Was the shooting of the president friendly fire, as officials sources say, or something more deliberate?
The Mauritanian president has appeared on state television, assuring his people that he was in good health following what he said was his accidental shooting by soldiers, before flying to Paris for further treatment.
Mohamed Ould Abdel Aziz, 55, was shot late on Saturday as he returned to the capital, Nouakchott, from a weekend retreat.
“I want to calm all citizens. The operation last night was a success thanks to the effectiveness of the medical team,” he said in a statement broadcast on the state-owned TVM station on Sunday.
“I want to reassure everyone about my state of health after this incident committed by error by an army unit on an unpaved road near Touela. Thanks to God, I am doing well.”
Following his statement, Abdel Aziz flew to Paris for medical treatment on Sunday, local media reported.
This second operation comes after an operation at a Mauritanian military hospital to remove a “bullet from his body,” a security source told the AFP news agency on condition of anonymity.
The government has played down the shooting, saying Abdel Aziz was only “slightly wounded” and that the shooting was an accident as the soldiers didn’t realise that they convoy was his.
“This was an accidental shooting on the presidential convoy as it returned to Nouakchott. The army unit did not recognize the presidential convoy,” Hamdi Mahjoub, communications minister, said in remarks on national television.
A security source had earlier told AFP that the president had been directly targeted.
The source did not specify where the bullet had lodged but said none of his vital organs had been hit and “his life is not in danger.”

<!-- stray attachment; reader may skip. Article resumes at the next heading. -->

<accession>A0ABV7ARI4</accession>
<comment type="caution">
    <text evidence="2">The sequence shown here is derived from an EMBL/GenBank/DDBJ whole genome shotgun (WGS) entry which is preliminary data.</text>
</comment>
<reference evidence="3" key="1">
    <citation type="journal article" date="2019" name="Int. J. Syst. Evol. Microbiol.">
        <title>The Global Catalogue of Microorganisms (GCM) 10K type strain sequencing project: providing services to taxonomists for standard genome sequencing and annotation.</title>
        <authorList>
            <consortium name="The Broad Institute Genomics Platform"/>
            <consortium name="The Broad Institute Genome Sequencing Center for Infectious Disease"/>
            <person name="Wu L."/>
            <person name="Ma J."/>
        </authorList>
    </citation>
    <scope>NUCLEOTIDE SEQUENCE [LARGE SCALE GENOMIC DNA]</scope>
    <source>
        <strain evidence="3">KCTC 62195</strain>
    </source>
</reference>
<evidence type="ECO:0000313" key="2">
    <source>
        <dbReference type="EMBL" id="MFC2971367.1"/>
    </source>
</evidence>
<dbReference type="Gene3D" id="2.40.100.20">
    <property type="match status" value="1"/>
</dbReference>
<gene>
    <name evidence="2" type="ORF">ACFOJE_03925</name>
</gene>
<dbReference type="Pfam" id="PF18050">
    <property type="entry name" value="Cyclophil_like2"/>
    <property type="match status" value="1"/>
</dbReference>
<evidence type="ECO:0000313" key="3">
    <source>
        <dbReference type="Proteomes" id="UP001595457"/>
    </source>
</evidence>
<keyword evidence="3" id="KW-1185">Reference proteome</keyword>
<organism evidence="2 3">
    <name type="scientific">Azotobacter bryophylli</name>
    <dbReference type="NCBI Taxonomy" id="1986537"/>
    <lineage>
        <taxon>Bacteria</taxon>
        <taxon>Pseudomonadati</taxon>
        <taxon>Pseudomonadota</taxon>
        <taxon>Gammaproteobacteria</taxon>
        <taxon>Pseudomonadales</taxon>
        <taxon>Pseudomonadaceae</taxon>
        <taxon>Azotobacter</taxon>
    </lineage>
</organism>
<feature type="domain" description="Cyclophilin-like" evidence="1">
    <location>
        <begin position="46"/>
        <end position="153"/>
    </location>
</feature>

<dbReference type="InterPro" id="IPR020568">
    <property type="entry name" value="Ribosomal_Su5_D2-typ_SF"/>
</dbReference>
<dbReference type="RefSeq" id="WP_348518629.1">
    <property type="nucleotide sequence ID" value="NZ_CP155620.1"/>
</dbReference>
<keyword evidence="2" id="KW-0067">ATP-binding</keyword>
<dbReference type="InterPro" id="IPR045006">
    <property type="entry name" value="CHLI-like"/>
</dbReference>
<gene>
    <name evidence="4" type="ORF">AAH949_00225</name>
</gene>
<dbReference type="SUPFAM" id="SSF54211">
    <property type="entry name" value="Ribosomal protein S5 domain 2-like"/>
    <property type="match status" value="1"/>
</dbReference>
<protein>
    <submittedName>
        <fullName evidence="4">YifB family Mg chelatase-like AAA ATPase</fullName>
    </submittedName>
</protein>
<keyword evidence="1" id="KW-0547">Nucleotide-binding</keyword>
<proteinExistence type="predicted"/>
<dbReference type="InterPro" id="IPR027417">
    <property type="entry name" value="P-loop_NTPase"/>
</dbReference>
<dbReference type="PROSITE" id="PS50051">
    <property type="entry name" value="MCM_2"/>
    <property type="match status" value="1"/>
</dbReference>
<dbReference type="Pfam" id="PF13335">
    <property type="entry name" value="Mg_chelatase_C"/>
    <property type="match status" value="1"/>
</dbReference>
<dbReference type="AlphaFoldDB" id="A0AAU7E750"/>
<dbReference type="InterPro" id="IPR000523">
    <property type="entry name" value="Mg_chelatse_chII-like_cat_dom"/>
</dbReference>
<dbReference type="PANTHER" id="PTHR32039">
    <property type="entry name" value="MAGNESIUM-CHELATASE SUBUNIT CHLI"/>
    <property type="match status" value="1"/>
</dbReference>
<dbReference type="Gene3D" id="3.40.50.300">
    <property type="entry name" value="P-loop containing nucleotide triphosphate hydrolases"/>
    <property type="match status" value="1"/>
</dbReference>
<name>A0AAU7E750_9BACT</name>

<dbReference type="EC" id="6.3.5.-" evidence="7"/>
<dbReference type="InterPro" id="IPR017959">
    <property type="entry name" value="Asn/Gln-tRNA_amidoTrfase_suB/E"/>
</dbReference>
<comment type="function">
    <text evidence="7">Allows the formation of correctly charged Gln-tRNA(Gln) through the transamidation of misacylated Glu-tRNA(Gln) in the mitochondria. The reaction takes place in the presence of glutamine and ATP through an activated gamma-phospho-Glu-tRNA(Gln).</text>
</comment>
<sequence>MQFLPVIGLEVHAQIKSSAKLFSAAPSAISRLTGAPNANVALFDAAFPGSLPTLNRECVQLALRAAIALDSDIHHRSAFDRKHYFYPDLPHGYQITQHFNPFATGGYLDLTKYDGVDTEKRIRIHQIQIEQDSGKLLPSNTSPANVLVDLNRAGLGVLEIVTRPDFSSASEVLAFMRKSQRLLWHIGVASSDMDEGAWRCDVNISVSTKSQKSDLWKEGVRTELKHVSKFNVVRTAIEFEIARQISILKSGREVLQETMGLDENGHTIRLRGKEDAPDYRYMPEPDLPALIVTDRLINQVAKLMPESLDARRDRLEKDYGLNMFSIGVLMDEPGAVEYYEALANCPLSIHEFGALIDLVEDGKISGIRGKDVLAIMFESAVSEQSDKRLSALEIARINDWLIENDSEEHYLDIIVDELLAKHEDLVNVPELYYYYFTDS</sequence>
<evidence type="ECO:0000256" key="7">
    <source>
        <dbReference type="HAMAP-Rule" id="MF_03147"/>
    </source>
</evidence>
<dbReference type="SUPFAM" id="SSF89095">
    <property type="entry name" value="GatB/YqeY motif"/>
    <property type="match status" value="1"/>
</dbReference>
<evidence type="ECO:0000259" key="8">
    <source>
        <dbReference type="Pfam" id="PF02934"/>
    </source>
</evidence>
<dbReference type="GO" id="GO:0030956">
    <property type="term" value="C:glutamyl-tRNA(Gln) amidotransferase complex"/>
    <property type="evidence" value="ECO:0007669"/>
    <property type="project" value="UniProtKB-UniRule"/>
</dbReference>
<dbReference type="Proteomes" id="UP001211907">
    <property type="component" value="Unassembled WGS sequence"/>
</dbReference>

Unconfirmed media reports in Nouakchott said variously that Abdel Aziz had been hit in the arm or the abdomen.
Mahjoub had sought to reassure about Abdel Aziz’s health in his televised remarks.
“The Mauritanian people can be reassured, the president is fine… He was slightly wounded, and he got out of the vehicle unassisted upon arrival at the hospital, where he walked in without difficulty,” he said.
Earlier, a security source told AFP news agency that Abdel Aziz was hit in the arm by a bullet that an unknown attacker fired at him as he was driving from his weekend retreat in nearby Tweila.
The assailant in a car “directly targeted” the head of state, he added, without giving any indications as to the identity of the attacker or the motive.
“The president’s life is not in danger. He got out and walked to a military hospital where he received first aid,” the source said.
Analysing the developments, Al Jazeera’s Mohamed Vall said: “Little has so far been revealed about who shot him, regardless of whether or not it was in error.
“The incident certainly challenges the government’s account that he was in a presidential convoy when a security patrol opened fire on him personally and wounded him in particular – all by mistake.
“After all, Mauritania is notorious for its history of military coups. It has seen at least half a dozen since 1978.
“Abdel Aziz himself staged two of them; the first against former dictator Mouawyia Ould Taya in 2005, and the second against a democratically elected civilian government in 2008.”
Opposition politicians accuse Mohamed Ould Abdel Aziz of despotism and mismanagement and having failed to heed commitments made in the Dakar Accords that led to his election in 2009, a year after he seized power in a coup d’etat.
The opposition wants a transition government to take over from Abdel Aziz and find a way out of the crisis, dealing with issues such as unemployment, slavery and attacks on human rights.
Abdel Aziz has insisted he will not resign, despite a series of opposition protests.
“I have no intention of leaving power because I think that in a democracy, change must be done through the ballot box,” Abdel Aziz said in August.
Abdel Aziz’s mandate expires in 2014.
He has led a military campaign against Al-Qaeda in the Islamic Maghreb (AQIM).
He has been the subject of several failed assassination attempts by AQIM, a north African group loosely associated with al-Qaeda, according to sources.
AQIM, which stems from a group started in the late 1990s by radical Algerian Islamists, formally subscribed to al-Qaeda’s ideology in 2007, but after a string of attacks, the Algerian army managed to severely curtail its operations.
It has since been boosted by the turmoil in neighbouring Mali that followed a coup there in March, with hardline Islamists occupying the country’s vast northern region.